Sunday, July 6, 2014

Life in a box planter

We don't have any actual land where we can grow vegetables, so we make do with box box planters on wheels which we cart around to the sunniest spots on our back deck.  Tomatoes have historically done quite well in these planters, so we put them in again this year.  While shooting photos of the bright yellow flowers, I noticed a spider who had made her home in one of the prime locations for insect activity.

She's a member of the family Theridiidae...I couldn't get a good shot of her abdomen, so I won't be able to get any more specific with her identification.

Also on the tomato plant was this colourful creature.  It's a rhododendron leafhopper, a pest whose presence can only be forgiven for the splash of colour it contributes.  As per its namesake, it is designed to hop with powerful legs (the long leg that stretches from underneath its wing all the way to its eye), fly a short distance, hit something suitable with its fairly hard nose, and look for a leaf where it might suck sap.  In this case, its mouth part can clearly be seen embedded into the primary vein of the leaf.

Leafhoppers in large numbers are known crop pests, weakening any plant by depriving it of its sap.  They digest the sap, then excrete droplets of sugary water from their abdomen, much like aphids do (the drops you see on your windshield after parking under a tree is due to sapsucking insects such as these).


I saw a new species of note last month.  There was no way to miss this large moth, probably the largest I've ever seen, on the side of the school where I walk the dog.

This is a Polyphemus Moth, a member of the giant silk moth family. We are at the upper limit of its range, here on the west coast.  Consulting this website, it appears they are fairly common in the US.

It's unfortunate that I didn't see its wings opened, as I would've seen beautiful purple eyespots on its 6-inch wingspan.

Wednesday, December 25, 2013

Christmas owls

Merry Christmas!

At the beginning of December, I came out to Boundary Bay to see if I could get bragging rights to seeing the first of the snowy owls.  The skies were clear and daytime highs were -4, making for some impressive views out to Mount Baker.

It was cold enough to freeze the mid-to-high tide lines to a slushy layer, giving the fantastic illusion of a frozen sea.

Maybe because it was too cold for the voles to come out, or maybe the birds don't like the dry frigid air blowing past their eye balls, but owls of any sort were nowhere to be seen, and only a few hawks prowled the marshes.
Cooper's hawk

Great weather for our dog

Three weeks later, and throughout most of the country, the weather has gotten colder.  Here, on the west coast of BC, it has gotten warmer.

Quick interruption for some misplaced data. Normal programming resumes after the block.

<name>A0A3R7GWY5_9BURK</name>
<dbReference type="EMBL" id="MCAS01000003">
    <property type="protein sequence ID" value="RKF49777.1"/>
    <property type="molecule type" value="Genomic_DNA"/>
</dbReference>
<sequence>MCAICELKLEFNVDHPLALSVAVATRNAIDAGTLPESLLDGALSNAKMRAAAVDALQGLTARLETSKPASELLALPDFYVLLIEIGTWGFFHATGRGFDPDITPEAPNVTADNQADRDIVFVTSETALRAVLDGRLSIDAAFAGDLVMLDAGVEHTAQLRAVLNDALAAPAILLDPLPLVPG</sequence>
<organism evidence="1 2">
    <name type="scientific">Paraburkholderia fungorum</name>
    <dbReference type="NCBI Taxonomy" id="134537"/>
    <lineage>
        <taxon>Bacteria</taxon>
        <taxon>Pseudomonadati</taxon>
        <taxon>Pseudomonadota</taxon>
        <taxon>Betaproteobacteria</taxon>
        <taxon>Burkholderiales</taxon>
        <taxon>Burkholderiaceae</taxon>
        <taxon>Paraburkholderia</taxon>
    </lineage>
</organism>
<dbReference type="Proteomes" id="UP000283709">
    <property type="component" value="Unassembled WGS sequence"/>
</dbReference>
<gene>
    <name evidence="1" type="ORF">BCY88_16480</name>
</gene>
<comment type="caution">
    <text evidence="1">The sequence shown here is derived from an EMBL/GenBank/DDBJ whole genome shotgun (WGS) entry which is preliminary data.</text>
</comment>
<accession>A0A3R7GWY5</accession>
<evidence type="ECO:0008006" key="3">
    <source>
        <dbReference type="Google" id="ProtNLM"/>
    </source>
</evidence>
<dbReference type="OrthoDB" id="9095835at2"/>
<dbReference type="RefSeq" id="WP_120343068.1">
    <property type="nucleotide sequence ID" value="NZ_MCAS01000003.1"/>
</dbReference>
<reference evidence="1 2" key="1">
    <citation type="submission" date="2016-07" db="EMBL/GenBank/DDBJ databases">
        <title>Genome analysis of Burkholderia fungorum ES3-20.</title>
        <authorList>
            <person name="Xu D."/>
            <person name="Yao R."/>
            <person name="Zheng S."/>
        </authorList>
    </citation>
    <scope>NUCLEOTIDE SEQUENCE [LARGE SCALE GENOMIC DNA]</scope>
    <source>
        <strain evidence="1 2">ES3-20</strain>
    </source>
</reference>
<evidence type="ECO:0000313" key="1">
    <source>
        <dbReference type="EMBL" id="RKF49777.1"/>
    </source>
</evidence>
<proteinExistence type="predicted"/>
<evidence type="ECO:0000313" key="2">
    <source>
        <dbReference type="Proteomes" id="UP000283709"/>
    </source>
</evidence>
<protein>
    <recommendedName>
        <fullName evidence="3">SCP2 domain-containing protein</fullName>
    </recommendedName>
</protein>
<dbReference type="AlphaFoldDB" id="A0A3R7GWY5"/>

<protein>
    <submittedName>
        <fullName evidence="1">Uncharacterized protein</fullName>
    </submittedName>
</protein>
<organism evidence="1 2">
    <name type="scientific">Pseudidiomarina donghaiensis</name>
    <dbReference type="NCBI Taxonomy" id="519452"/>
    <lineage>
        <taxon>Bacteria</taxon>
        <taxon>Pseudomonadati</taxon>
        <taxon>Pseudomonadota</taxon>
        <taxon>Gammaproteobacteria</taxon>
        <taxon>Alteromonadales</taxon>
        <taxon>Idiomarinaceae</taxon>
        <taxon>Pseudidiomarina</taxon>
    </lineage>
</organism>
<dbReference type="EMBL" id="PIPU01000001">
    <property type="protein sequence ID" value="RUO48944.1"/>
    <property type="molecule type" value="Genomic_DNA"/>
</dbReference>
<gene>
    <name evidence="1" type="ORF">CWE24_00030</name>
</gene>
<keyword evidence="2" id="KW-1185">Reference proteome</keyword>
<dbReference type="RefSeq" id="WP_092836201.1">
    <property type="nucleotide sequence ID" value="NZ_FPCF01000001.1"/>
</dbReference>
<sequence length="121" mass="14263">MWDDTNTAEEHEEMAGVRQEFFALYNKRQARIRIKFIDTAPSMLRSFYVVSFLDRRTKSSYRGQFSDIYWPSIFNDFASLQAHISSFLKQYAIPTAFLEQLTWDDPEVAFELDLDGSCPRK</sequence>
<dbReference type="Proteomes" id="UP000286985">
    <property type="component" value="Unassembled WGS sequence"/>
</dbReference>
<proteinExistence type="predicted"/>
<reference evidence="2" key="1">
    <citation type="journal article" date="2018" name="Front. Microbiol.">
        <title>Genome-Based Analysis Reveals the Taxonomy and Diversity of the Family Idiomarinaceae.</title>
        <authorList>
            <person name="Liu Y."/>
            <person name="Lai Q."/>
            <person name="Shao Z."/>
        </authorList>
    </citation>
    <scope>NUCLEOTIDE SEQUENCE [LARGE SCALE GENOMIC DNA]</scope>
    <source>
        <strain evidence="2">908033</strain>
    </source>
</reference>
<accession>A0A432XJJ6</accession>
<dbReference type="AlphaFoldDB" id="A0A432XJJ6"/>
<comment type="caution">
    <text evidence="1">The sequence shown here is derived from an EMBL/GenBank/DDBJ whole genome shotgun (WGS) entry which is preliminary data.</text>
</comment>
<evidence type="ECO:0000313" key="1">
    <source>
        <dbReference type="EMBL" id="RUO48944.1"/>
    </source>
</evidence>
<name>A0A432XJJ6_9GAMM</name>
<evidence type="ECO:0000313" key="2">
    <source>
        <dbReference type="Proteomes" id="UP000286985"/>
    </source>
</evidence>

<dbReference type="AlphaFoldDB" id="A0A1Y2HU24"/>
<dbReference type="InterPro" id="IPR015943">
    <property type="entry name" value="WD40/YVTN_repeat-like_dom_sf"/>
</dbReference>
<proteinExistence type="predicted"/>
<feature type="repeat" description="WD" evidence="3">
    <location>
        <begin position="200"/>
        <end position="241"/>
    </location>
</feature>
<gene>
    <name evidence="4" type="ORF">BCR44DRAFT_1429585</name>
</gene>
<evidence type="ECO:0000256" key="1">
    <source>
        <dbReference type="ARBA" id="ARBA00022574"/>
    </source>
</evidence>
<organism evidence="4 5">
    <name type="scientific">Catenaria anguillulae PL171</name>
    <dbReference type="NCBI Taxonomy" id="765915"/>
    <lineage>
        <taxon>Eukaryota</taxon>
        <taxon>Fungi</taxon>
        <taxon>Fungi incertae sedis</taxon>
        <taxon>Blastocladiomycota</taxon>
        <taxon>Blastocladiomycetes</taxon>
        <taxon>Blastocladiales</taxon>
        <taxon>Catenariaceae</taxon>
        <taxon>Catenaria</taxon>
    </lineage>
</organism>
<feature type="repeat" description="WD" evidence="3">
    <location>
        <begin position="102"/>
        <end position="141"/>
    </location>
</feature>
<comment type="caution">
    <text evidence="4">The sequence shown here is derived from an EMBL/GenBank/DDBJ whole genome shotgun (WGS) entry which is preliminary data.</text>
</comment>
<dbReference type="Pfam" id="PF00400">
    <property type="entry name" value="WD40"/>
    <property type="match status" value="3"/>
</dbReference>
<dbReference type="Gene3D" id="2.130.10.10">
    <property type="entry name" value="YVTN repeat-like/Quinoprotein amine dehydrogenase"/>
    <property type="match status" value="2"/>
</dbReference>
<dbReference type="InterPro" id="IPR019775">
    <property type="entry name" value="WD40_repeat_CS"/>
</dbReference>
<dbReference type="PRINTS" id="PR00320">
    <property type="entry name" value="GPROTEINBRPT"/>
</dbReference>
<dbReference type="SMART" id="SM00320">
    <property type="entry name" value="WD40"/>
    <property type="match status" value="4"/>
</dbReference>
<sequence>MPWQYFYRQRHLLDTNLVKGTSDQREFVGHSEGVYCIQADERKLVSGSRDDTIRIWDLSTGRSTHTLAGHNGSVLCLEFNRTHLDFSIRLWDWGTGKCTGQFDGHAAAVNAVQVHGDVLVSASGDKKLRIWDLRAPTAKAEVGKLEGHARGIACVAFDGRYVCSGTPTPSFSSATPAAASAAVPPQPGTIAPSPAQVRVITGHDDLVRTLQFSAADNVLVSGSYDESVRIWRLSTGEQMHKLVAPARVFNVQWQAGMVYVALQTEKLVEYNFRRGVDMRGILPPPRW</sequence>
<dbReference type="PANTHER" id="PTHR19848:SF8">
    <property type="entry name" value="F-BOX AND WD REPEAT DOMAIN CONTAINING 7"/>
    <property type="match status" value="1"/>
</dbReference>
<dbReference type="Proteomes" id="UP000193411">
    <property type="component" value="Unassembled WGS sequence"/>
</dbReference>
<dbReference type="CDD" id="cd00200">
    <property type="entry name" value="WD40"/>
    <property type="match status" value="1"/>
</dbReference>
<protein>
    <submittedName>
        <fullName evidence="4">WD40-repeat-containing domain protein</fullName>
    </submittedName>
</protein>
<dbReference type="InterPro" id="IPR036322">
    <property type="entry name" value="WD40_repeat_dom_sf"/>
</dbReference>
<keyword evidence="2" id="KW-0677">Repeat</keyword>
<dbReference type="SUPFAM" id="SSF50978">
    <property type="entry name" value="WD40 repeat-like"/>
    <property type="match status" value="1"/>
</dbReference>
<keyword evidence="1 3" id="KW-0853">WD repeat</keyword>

The west coast of BC was one of the only places hospitable enough to go birding today in Canada.  The skies were overcast in our part of the world, but dry.
Great Blue Heron

Northern Harrier

Trumpeter Swans

A Northern Harrier, munching on a carcass thrown over a fence by a photographer (not me!)
 And the highlight of the trip, seeing the snowy owls.  The pair were a bit distant, hanging about on the rooftop of a building nearby - one of the last places I'd look - but the best technique to finding rare birds is to look where other cameras are aimed.

The ever-laughing snowy owl

The short-eared owls made an appearance today as well

Monday, November 11, 2013

Pest control without wasting life

We maintain small planters in which we plant salad greens every spring.  Despite our best efforts at growing them, we almost never get a chance to harvest them.  In a span of a week, the leaves of our veggies will go from solid green leaves to being polka-dotted with evidence of a caterpillar infestation.  The safest way of exterminating the pests while keeping the veggies edible is to peer underneath the leaves with holes, and pick them off manually.  Why should such lives be wasted?  Fortunately, there's no shortage of predators to feed them to, and it alleviates my guilt that I'm killing for the sake of killing.

Eratigena atrica - the giant house spider

An odd thing was that this single web had a visitor hanging underneath.  The one below didn't seem too interested in the caterpillar.  But they tolerated each other for several days.

I loved her bluish tinge, and the red lipstick she put on just to look good.  I can't imagine what creature she had eaten to dye her fangs red.
Eratigena atrica
Araneus Diadematus - the cross spider

With about 30 caterpillars, many of the spiders got a double helping.

Araneus diadematus

Platycryptus californicus

Caterpillars aren't the only pests around though:

Spittlebug - these can be a serious crop pest in larger numbers, but these ones seem to be satisfied with the English Ivy hedges, which I'm more than happy to let them suck on
 In the fall, for a few brief weeks, mushrooms spring up out of our wood mulch.  I dabbed a bit on my tongue this year to test its tingling.  But they were still too wormy to be appetizing.  I waited too long, once again.

A single bolete mushroom was home to probably 40 of these maggots

The spiders appreciated this late-fall meal, a time when there were few other insects wandering about.

Eratigena atrica